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February 22, 2012
You know what drives me batty? Green marketing initiatives that cost me extra money and reduce my ability to be competitive in the marketplace at the same time!
It really pisses me off when the holier-than-thou, feel-good, navel-contemplating crowd shoves another compliance requirement down my throat or implements some sound-good initiative that a) is going to cost me more money, b) negatively impacts my revenue generation and c) restricts my ability to grow my business.
Oh, thank you sir! I feel sooo much “safer,” “cleaner,” and “equaler.”
Let me give you a few examples of how the green police crowd acts like they are doing me a favor, when they actually take great delight in sticking it up my sunny side and costing me money!
Here’s a classic ongoing example: slow steaming international ocean vessel shipping implemented to a) reduce our carbon footprint, b) reduce fuel consumption, and c) make the planet a better place for all of us! Horse hockey!
What the hell is a carbon footprint anyway? Something a chimney sweep left on your living room rug? No, it’s a trumped-up formula, based on flawed and fudged scientific research, being used as an excuse to make you feel bad if you don't participate—willingly—in this initiative designed to bilk you out of your hard-earned money, while creating a false capacity issue in the marketplace to use as an added excuse to raise ocean container rates in the middle of peak season when there is no peak in the season! TSA are you listening? Common sense tells you this doesn’t make sense, but all the trade magazines, trade show presentation titles, and webinars continue to hype the benefits of slow steaming. (and I do mean hype!) You still drinking the Kool-Aid?
Okay, riddle me this, genius. What’s the carbon footprint of that last volcano that blew its top in Indonesia? Sorry, I ain’t buying the carbon footprint crap, and don’t try to charge me anything using that misnomer as your benchmark to invoice me! Ain’t buying it!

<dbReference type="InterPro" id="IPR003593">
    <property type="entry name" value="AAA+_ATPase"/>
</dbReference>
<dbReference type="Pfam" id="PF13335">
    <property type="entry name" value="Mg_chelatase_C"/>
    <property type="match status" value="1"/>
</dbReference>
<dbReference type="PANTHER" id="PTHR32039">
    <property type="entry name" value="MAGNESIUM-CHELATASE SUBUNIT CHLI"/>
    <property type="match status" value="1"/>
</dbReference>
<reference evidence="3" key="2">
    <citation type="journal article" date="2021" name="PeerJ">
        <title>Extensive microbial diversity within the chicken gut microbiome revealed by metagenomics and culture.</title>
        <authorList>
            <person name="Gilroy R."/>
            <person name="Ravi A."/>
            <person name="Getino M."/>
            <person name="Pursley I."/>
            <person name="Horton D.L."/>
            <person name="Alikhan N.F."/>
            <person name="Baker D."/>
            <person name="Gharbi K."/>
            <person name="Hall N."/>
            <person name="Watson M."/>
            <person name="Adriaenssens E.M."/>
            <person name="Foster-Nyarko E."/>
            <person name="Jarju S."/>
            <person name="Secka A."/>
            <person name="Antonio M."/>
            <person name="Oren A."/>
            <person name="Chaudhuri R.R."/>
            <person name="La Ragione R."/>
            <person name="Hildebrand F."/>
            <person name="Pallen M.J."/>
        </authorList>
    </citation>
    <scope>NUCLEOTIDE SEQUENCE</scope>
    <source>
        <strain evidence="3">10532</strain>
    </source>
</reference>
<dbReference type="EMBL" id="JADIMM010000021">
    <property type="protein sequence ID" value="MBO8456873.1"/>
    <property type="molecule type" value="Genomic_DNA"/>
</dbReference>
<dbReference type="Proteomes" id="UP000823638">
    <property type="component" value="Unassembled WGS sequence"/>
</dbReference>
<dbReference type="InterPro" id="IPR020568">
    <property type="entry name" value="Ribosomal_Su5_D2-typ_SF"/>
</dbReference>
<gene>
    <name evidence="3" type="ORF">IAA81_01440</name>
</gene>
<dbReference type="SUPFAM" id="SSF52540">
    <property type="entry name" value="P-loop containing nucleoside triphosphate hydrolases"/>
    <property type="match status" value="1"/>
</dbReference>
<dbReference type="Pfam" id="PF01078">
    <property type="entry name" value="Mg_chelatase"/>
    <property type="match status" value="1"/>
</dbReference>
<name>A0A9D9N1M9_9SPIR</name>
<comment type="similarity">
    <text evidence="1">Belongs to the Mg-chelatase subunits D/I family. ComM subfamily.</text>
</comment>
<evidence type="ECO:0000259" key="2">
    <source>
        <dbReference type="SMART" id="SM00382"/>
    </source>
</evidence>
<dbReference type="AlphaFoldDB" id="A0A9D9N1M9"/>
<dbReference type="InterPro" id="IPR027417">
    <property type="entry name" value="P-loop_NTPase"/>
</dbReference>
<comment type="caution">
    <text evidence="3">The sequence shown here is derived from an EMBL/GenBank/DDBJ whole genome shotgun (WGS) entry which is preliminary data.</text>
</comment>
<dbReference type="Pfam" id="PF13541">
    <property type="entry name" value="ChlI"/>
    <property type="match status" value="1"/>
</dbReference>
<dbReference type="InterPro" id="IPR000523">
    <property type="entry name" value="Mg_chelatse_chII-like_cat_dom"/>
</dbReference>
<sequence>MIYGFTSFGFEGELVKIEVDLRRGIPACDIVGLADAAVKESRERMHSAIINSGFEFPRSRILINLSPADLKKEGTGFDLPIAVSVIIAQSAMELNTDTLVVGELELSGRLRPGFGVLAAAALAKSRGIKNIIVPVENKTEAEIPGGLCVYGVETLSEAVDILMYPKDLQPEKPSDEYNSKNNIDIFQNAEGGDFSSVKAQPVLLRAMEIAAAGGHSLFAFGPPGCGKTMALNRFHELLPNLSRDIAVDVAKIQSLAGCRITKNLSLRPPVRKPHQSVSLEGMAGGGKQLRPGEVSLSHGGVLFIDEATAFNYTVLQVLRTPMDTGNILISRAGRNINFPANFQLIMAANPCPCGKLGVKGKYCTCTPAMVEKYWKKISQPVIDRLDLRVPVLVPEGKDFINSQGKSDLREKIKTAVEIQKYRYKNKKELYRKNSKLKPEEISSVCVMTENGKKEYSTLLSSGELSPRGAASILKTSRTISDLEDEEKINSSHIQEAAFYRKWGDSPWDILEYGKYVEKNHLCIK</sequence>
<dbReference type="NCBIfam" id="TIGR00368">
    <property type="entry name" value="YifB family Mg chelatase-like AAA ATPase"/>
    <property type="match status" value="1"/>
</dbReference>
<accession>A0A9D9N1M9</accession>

Lets back up for a moment and consider the context of the word initiative. I see it two ways:
Initiatives can be positive: such as revenue growth, positive cash flow, etc.
Initiative can be negative, stifling competition via a social responsibility, activist agenda disguised as a feel-good thing like safety or environment.
Take safety for example. Everyone loves safety right? Well, back in 2004, when the feds decided to revise the driver rules for hours of service, 14 hours allowed per day with time out for stops seemed like a nice thing to do to improve the driver safety situation, and it was done under the pretext of improving safety. However, the net effect for real business was to a) make it more difficult to optimize driver utilization and b) shrink the geographical service area capability of a one-day out and back trip from my DC. Now I can’t reach or service as many accounts as I used to. Oh thank you, sir! Profit motives be damned! We’ve got to improve safety. These sanctimonious bastards really know how to help don’t they? It doesn’t affect their paycheck, does it?
Now fast forward to today. CSA 2010, another feel-good safety initiative from your friendly and customer focused FMCSA, designed to save as many as 25 driver lives per year! We can’t argue that this is not a noble objective, but it does have a few downsides from a business perspective. For example:
It increases the administrative burden on the company owner with a new batch of rules, regulations, and reporting requirements to be in compliance with.
It puts the driver’s record under the microscope, gleefully awards him points for infractions, (yellow card) and when his dance card is full (red card) he gets banned forever from driving commercially. Thank you, sir!
Once we start driving (no pun intended) CDL drivers out of the business we can look forward to a growing driver shortage and reduced capacity in the marketplace. Thank you, sir!
Because of the change in driver hours of service (again), the clock is running without any pause when the driver is not being utilized, resulting in a further shrinkage of an already reduced service area! Thank you, sir!
Get the idea?
Green marketing may sound good on the surface, but I’d look under the hood to see if it really makes financial sense for your business. Then you can decide if you want to feel good or if generating some income based on sound business principles and common sense might make you feel better?